• Survey through Social Media: Just ask! We encourage established clients to put their social networks to work and a great first step is simply asking their fans and followers how they found out about the product/service/company. If the client can incentivize the audience by randomly rewarding a couple respondents with said product/service, there’s an even better chance at increasing feedback and engagement. And what better way to focus PR efforts than in the very places our clients gain the majority of customers. Going deeper into surveying an engaged audience, we encourage our clients to take quarterly polls of their fans, asking questions which help with say, R&D, and then we take the responses and turn them into infographics to share with media or brand studies to share with buyers. Using our snack client again as an example, we may ask their 30,000 Facebook fans how they ensure kids eat healthy while at school or how they pick snacks to include in lunch boxes. Then we distill the responses down into the top five or so categories and post these in infographic form back to our channels and provide them to the media as assets. The sales team can use these while calling on purchasers at supermarkets.

These are just a few examples on how we simplify a complicated and debated and surprisingly creative topic. Our team is constantly on the search for new best practice insights, so please, share your PR measurement strategies and exciting new technologies we may not have heard of. We look forward to being inspired.
*reference is from CisionPoint media database

If it doesn’t spread, it’s dead: 3 smart strategies to replace ‘Going Viral’

When I first started practicing PR over a decade ago going viral meant, in the mind of almost every client, getting their product on The Oprah Winfrey Show. Then in 2011 Oprah went off air ending her reign as queen of daytime Talk. I barely had time to breathe a sigh of relief – maybe clients will want to diversify their media goals now! – before affordable digital cameras made it possible for the masses to take a stab at creating videos with the sole purpose of going viral. The more brands saw these speedily produced videos gaining views, the more they wanted to replicate that success. “Can you get us on Oprah?” was replaced by “Can you make sure our  {corporate ad} video gets five million views minimum? We want to go viral!” (for those of you out there doubting the stressfulness of working in PR, imagine trying to force a pair of shoelaces go viral.)

There are some in the industry who argue virality is passive — a virus spreads or infects by its own means, whereas content people choose to pass on is an active choice. As interesting as this concept is, the point I want to make is there are better ways to talk about earning extensive media reach. I’ve outlined my top three tactics below:

Porous-Platform Storytelling – a phrase created by Remark to emphasize the value of  structuring social media campaigns so that each medium does what it does best; for example, a cookbook recipe might be introduced on Youtube as a how-to video, expanded through Instagram as a series of visual steps, pinned as a board on Pinterest linking to the cookbook shopping cart, and then on Facebook as video with an expanded description. Each social stream needs to be self-contained so you don’t need to have seen the Youtube video to enjoy the images, and vice versa. Any given platform is a point of entry into the cookbook as a whole.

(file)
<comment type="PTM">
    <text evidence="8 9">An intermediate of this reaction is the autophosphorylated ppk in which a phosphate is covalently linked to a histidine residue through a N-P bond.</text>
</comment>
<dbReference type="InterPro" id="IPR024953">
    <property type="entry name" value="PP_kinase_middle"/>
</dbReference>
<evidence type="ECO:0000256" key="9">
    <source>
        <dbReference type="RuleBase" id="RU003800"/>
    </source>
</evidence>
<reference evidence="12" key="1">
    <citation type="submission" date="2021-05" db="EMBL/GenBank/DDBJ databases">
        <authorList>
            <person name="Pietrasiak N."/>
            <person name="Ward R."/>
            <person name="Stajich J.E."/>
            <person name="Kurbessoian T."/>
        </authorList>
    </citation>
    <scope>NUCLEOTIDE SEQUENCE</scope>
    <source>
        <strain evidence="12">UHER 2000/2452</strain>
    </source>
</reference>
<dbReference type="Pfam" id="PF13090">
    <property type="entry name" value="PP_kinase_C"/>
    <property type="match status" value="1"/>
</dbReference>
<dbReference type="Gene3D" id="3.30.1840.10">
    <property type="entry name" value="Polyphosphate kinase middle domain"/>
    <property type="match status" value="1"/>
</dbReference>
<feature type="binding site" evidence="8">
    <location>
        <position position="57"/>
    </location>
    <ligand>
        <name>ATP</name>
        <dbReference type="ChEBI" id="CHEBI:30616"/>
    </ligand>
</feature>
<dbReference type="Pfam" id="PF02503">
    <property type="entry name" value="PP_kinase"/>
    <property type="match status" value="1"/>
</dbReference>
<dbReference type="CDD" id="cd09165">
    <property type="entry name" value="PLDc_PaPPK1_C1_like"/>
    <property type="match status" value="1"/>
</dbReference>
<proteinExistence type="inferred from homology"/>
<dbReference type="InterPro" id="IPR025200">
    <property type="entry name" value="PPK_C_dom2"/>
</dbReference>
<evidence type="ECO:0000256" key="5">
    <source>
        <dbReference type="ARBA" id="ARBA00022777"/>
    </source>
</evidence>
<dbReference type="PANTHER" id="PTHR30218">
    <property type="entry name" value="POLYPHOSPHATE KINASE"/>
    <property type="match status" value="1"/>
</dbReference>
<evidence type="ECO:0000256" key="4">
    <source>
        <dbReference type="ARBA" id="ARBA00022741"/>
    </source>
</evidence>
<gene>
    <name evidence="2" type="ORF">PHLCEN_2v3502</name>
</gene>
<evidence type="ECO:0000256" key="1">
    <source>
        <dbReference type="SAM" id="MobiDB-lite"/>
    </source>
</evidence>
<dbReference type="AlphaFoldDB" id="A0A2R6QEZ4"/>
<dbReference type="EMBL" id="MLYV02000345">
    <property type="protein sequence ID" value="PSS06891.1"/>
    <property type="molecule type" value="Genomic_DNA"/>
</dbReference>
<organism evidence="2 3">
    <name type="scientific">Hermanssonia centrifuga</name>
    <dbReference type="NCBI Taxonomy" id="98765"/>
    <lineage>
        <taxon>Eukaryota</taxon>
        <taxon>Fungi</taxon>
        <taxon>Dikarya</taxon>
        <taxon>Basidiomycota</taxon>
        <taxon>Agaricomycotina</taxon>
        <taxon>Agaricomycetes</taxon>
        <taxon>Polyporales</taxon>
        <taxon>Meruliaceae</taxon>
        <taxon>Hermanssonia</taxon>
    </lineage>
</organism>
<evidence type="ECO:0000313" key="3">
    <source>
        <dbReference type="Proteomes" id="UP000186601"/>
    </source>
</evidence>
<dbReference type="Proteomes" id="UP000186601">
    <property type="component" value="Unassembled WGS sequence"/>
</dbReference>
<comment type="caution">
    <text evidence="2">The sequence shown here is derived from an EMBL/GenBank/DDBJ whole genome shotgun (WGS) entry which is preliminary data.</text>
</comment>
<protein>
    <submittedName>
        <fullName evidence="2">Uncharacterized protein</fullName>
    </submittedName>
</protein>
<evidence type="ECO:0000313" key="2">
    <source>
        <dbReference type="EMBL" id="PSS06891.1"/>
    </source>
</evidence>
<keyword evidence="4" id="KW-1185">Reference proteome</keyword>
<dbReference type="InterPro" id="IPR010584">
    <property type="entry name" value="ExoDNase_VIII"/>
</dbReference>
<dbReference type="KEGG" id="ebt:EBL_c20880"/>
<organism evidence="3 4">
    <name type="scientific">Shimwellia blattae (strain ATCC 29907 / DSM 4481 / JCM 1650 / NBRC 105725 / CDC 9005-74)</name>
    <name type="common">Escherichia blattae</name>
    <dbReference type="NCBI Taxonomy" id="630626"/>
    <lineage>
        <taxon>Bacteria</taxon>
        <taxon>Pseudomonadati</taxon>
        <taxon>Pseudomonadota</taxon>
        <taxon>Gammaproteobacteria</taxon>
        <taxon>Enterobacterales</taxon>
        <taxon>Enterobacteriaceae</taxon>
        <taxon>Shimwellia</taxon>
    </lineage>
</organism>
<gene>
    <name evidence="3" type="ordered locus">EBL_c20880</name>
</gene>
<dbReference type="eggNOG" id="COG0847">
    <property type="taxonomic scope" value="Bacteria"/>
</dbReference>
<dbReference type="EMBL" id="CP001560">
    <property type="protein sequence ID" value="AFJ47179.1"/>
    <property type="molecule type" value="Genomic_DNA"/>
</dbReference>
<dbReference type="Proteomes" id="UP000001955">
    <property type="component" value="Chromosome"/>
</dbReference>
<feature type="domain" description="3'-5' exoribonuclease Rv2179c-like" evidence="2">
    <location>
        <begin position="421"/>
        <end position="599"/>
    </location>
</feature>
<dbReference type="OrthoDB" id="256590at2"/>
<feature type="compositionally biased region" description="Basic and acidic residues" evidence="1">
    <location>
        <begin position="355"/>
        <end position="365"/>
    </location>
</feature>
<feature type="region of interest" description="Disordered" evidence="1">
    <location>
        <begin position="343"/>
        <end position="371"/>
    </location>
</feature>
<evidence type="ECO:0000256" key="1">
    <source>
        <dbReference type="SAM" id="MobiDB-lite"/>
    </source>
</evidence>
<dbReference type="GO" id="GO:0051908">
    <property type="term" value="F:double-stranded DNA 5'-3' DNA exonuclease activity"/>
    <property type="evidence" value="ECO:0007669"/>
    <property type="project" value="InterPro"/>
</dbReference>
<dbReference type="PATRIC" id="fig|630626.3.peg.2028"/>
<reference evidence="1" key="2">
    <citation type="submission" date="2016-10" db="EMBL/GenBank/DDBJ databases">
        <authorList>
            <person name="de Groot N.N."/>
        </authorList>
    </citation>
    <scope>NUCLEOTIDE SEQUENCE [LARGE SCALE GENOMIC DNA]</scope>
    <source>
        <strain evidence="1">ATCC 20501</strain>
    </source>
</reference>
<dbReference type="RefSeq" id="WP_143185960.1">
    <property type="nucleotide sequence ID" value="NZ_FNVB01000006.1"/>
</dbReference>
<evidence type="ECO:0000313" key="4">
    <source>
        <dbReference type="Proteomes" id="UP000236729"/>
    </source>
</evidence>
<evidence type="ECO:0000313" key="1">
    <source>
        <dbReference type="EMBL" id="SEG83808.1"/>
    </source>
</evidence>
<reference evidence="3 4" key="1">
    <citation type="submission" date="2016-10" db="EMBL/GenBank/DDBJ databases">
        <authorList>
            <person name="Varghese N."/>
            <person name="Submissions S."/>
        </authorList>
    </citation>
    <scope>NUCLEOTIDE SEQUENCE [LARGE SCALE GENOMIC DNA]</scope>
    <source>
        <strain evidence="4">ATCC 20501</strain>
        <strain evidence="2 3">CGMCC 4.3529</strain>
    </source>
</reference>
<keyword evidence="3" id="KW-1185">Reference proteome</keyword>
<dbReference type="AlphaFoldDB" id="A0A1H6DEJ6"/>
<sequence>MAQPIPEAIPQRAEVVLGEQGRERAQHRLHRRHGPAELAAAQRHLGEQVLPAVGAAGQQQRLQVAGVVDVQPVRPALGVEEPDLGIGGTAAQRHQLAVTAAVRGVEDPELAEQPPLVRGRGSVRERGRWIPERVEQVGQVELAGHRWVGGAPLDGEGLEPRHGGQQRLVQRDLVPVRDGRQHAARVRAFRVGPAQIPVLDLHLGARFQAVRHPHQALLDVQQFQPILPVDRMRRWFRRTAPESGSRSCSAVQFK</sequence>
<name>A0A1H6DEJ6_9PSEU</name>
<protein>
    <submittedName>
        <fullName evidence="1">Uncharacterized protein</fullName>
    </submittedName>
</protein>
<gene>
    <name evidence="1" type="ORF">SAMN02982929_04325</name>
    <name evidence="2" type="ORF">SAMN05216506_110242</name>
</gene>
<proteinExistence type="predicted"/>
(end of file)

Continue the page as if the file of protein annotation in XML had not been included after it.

Spreadability – This idea comes from the book Spreadable Media Co-authored by Henry Jenkins. Now that the power of sharing has caught up to the power of content, spreadability, or the ease in which news moves across media landscapes, should be given as much thought as content creation itself. Spreadability focuses on driving robust engagement across platforms through empowering consumers to share the gift of content subjectively.

Consistency and relevancy – good old-fashioned consistency and relevancy are crucial to building consumer trust in a brand’s message. This strategy is so simple we often forget it’s importance. Post as often as makes sense for the brand and share content that makes sense for its audience and social platform. Once a post or two resonates, consumers will often become repeat customers; that is, they’ll begin seeking out relevant content posted by the company, interacting with the content and sharing it.

Next time a client requests you or your firm to make sure their video, image or campaign goes viral, try using the three tactics to frame your response and strategy.

The Part PR Plays in a Brand’s Marketing Funnel

Marketing FunnelMost companies already know PR is the first step to ‘getting found’ and pushing leads into a brand’s Marketing Funnel. However PR also trickles down into every layer within the funnel. Earned media is often shared across a brand’s social channels along with PR provoked user generated content to create a constant stream of robust social activity. Follow up PR often spurs testimonials from media and consumers which can be used in a brand’s digital ads as well as in new pitch angles when reaching out to relevant media.